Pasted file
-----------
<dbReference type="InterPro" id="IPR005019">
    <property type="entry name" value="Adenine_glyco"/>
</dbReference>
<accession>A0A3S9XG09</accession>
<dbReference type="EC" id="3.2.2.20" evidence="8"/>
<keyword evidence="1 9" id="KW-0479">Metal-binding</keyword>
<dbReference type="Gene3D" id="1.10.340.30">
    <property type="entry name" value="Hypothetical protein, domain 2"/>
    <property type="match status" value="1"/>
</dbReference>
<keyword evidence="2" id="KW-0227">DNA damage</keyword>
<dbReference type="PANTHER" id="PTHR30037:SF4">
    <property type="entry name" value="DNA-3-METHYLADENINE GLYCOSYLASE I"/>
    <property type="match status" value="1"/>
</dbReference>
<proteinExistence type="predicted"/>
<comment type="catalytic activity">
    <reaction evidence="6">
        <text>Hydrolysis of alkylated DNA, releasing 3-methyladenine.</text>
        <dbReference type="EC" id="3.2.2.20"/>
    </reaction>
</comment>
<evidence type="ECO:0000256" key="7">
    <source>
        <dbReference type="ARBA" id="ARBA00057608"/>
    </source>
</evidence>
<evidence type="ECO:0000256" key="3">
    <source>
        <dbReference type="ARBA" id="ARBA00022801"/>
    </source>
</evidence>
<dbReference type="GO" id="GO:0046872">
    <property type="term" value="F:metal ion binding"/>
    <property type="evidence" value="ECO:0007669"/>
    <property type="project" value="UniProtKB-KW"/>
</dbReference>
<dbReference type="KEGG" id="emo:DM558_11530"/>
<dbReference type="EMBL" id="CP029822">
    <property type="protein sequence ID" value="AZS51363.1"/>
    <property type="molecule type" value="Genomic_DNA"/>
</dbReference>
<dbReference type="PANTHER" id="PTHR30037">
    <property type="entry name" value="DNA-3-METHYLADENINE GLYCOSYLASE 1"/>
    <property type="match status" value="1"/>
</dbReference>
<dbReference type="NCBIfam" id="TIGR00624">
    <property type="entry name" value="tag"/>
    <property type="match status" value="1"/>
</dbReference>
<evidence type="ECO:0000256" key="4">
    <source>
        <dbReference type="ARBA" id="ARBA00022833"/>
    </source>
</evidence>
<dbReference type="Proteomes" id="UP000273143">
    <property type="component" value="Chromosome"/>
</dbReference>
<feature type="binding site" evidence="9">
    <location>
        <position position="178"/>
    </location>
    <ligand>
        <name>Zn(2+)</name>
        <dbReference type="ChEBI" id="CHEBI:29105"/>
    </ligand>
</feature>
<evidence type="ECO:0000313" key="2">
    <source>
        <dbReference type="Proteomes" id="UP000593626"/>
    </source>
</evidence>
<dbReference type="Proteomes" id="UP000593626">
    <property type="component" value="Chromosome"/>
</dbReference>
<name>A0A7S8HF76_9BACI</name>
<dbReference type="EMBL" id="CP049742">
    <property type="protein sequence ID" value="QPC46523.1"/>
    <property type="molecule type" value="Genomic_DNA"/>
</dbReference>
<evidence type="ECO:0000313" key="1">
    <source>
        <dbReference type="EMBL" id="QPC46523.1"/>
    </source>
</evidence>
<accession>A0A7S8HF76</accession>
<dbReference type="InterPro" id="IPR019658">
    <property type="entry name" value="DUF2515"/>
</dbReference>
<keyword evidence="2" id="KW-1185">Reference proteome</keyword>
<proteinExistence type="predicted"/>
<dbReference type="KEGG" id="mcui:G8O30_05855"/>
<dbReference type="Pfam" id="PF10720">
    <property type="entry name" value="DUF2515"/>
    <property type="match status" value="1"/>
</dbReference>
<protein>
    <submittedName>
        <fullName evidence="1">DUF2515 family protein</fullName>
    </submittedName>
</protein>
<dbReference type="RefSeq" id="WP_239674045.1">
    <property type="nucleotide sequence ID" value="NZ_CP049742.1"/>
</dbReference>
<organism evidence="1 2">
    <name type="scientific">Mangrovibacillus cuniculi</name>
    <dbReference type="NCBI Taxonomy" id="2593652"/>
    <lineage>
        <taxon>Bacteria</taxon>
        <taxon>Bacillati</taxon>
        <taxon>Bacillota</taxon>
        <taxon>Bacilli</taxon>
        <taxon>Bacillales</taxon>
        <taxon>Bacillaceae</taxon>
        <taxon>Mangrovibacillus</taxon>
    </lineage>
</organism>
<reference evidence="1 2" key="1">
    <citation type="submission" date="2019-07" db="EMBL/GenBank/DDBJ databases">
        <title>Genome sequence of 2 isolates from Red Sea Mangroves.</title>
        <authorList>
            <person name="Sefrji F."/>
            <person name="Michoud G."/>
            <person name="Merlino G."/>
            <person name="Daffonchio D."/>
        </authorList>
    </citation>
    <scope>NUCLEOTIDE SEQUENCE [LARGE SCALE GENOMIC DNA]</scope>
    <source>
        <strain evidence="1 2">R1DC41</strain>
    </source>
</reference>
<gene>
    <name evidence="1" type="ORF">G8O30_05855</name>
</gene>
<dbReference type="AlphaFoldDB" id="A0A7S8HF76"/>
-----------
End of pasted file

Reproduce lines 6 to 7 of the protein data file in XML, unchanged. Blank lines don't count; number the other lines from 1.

<keyword evidence="1 9" id="KW-0479">Metal-binding</keyword>
<dbReference type="Gene3D" id="1.10.340.30">